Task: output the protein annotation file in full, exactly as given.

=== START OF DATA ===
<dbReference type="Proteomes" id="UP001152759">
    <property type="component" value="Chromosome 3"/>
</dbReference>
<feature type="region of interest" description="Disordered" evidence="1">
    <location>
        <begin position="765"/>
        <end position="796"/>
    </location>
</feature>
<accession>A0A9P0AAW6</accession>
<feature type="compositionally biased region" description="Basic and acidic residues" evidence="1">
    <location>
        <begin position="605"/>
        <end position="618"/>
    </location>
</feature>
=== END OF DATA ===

<dbReference type="Proteomes" id="UP001152759">
    <property type="component" value="Chromosome 3"/>
</dbReference>
<feature type="region of interest" description="Disordered" evidence="1">
    <location>
        <begin position="765"/>
        <end position="796"/>
    </location>
</feature>
<accession>A0A9P0AAW6</accession>
<feature type="compositionally biased region" description="Basic and acidic residues" evidence="1">
    <location>
        <begin position="605"/>
        <end position="618"/>
    </location>
</feature>